Danzig – The Soundtracks

Considering The Hangover Part II just opened this past weekend, which contained a new studio track from Danzig, it makes this post a bit more topical than most.  Glenn Danzig has had few brushes with motion picture soundtracks over the years.  Some, like the first of “The Hangover” films, contained a track already included on a Danzig release.  In that case the song “Thirteen” from Danzig 6.  Danzig has also seen the song “Mother” included on the Grand Theft Auto soundtrack and it has also shown up in other places, though I believe that particular one was the only released soundtrack to include it.  And then there are other films that included originals.  Again, these are few but in an effort to be all encompassing where Danzig is concerned I’ve decided to make a short entry on these rare gems.

Glenn Danzig and the Power and Fury Orchestra – “You and Me (Less Than Zero)” – 1987

The Less Than Zero soundtrack cover

This song was actually among the first Glenn Danzig wrote after joining the Def American label.  The label was handling the soundtrack for the film, Less Than Zero, and Rick Rubin asked Danzig to contribute.  Glenn wrote the song and modeled it after Lulu’s 1967 hit song “To Sir, With Love,” though it was not considered a cover.  The song was written by Glenn with the idea that someone else would record it.  Thus, it’s not a typical Glenn Danzig song by any stretch of the imagination.  The lyrics focus on a dying friendship, making it topical with the film, and features a small orchestra and choir.  Apparently, whoever was supposed to record the song was unable to do so or didn’t want to, so Rubin asked Danzig to step in.  Eerie Von either didn’t like the bass line or Rubin didn’t like how he played it, so studio musician George Drakoulias filled in, which is why the name of the band on the credits wasn’t Danzig (and also, since the song was not indicative of the Danzig sound one can see why the band was called something else).  Nonetheless, fans should be happy with how things worked out because this is a rare little gem of a track.  The borrowed melody is poppy and infectious and Glenn really cuts loose on vocals in a way he had never done before.  The southern choir adds a neat dimension to the song and is something that never appeared on a Glenn Danzig recording before or after this track was released.  Sadly, the song wasn’t used at any point in the film, though the other song Danzig contributed to the soundtrack was.  Performed by the legendary Roy Orbison, the Danzig-penned “Life Fades Away” dress-up the closing credits to the movie.  If you haven’t heard either and consider yourself a Danzig fan, you would do well to scour the nearest used record store for a copy of this soundtrack (and checkout the youtube link at the bottom to hear “You and Me (Less Than Zero)”)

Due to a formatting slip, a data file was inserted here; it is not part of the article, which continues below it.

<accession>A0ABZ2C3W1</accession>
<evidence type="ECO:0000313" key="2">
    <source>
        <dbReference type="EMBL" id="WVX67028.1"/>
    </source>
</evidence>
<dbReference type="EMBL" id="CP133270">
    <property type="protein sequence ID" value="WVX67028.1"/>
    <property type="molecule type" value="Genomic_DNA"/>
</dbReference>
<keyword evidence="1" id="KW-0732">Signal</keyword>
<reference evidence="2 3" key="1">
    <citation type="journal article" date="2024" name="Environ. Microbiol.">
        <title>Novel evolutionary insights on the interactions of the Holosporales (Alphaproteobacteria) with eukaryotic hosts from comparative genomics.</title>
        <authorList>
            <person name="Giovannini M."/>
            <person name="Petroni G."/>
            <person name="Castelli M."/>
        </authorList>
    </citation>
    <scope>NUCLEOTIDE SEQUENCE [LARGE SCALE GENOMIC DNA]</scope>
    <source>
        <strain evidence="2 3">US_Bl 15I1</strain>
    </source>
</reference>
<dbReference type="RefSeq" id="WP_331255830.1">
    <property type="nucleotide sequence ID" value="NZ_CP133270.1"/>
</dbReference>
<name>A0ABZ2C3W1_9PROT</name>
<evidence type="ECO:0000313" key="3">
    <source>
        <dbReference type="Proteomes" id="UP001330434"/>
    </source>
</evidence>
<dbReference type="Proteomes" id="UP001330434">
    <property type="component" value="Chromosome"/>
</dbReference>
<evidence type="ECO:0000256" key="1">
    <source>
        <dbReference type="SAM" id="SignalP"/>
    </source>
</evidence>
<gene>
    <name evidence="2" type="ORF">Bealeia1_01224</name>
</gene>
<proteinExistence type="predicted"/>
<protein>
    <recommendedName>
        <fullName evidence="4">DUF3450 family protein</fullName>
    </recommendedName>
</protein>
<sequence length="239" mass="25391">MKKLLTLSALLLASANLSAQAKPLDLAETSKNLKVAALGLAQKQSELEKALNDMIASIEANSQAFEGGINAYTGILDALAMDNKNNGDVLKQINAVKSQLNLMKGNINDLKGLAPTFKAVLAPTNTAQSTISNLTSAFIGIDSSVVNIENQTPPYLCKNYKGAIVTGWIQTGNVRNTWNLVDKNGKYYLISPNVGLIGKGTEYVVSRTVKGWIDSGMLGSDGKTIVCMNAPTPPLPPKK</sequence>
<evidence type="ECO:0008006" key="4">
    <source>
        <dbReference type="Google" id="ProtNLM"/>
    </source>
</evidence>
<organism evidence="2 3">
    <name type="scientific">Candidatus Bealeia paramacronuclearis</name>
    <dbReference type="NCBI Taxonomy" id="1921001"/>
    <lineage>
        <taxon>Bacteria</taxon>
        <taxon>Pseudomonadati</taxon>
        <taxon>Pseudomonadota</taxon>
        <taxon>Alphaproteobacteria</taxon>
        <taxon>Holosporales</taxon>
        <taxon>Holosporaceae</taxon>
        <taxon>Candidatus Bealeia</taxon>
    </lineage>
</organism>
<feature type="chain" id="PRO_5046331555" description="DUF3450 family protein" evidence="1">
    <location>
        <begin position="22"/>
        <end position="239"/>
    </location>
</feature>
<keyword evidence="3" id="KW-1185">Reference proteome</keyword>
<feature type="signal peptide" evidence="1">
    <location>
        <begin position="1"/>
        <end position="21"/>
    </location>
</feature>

Danzig – “Deep” – 1996

Songs in the Key of X